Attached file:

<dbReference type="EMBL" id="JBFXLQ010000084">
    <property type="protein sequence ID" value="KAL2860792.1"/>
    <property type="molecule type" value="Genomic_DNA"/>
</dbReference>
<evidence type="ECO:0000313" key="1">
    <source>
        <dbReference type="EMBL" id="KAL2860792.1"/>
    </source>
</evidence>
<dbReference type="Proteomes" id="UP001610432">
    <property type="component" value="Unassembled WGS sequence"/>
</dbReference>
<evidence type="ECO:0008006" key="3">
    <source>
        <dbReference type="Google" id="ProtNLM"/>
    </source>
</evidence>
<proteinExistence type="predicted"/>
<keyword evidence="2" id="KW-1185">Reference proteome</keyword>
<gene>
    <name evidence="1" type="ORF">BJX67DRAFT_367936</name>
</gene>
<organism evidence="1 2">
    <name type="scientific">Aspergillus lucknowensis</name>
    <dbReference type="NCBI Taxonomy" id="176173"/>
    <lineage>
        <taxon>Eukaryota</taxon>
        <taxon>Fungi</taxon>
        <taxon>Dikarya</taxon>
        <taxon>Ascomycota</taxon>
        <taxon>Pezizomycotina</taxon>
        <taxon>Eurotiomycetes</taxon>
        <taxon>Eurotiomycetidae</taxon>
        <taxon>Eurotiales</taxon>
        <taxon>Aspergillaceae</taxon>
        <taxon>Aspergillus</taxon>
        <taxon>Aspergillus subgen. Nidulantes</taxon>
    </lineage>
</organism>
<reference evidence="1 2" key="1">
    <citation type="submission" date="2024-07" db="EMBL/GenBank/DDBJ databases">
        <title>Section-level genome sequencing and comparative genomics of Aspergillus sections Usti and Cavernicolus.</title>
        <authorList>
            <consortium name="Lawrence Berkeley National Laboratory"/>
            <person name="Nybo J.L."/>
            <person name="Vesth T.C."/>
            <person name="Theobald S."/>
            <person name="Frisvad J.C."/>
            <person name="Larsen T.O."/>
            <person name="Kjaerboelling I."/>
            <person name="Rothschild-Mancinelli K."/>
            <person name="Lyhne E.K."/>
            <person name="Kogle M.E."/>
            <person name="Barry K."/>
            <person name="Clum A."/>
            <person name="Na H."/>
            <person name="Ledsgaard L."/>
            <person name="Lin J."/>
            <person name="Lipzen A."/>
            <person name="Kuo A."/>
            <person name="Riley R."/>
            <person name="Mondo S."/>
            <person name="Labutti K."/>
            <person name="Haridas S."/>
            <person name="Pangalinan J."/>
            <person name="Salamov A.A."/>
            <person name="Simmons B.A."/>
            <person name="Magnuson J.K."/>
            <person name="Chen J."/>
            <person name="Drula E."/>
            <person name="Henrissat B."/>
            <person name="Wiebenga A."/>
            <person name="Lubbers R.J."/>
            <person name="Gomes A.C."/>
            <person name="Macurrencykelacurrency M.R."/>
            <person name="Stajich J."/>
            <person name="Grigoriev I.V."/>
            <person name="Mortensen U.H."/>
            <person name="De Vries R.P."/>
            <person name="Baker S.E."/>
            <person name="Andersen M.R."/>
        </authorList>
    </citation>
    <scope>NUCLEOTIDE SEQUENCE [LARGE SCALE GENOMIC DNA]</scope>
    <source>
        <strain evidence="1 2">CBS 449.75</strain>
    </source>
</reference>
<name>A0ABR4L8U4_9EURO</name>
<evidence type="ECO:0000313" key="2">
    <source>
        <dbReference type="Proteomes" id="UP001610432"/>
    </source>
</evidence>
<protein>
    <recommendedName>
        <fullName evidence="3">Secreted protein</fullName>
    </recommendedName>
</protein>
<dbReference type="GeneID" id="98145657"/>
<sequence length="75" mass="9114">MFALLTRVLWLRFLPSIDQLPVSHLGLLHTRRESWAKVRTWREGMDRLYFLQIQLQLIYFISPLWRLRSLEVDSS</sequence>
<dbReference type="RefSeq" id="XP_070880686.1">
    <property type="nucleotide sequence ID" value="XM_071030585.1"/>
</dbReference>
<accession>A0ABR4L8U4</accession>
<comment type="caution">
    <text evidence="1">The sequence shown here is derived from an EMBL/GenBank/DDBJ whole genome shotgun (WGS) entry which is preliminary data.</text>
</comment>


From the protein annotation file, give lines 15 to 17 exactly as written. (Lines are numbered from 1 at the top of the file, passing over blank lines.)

        <dbReference type="Google" id="ProtNLM"/>
    </source>
</evidence>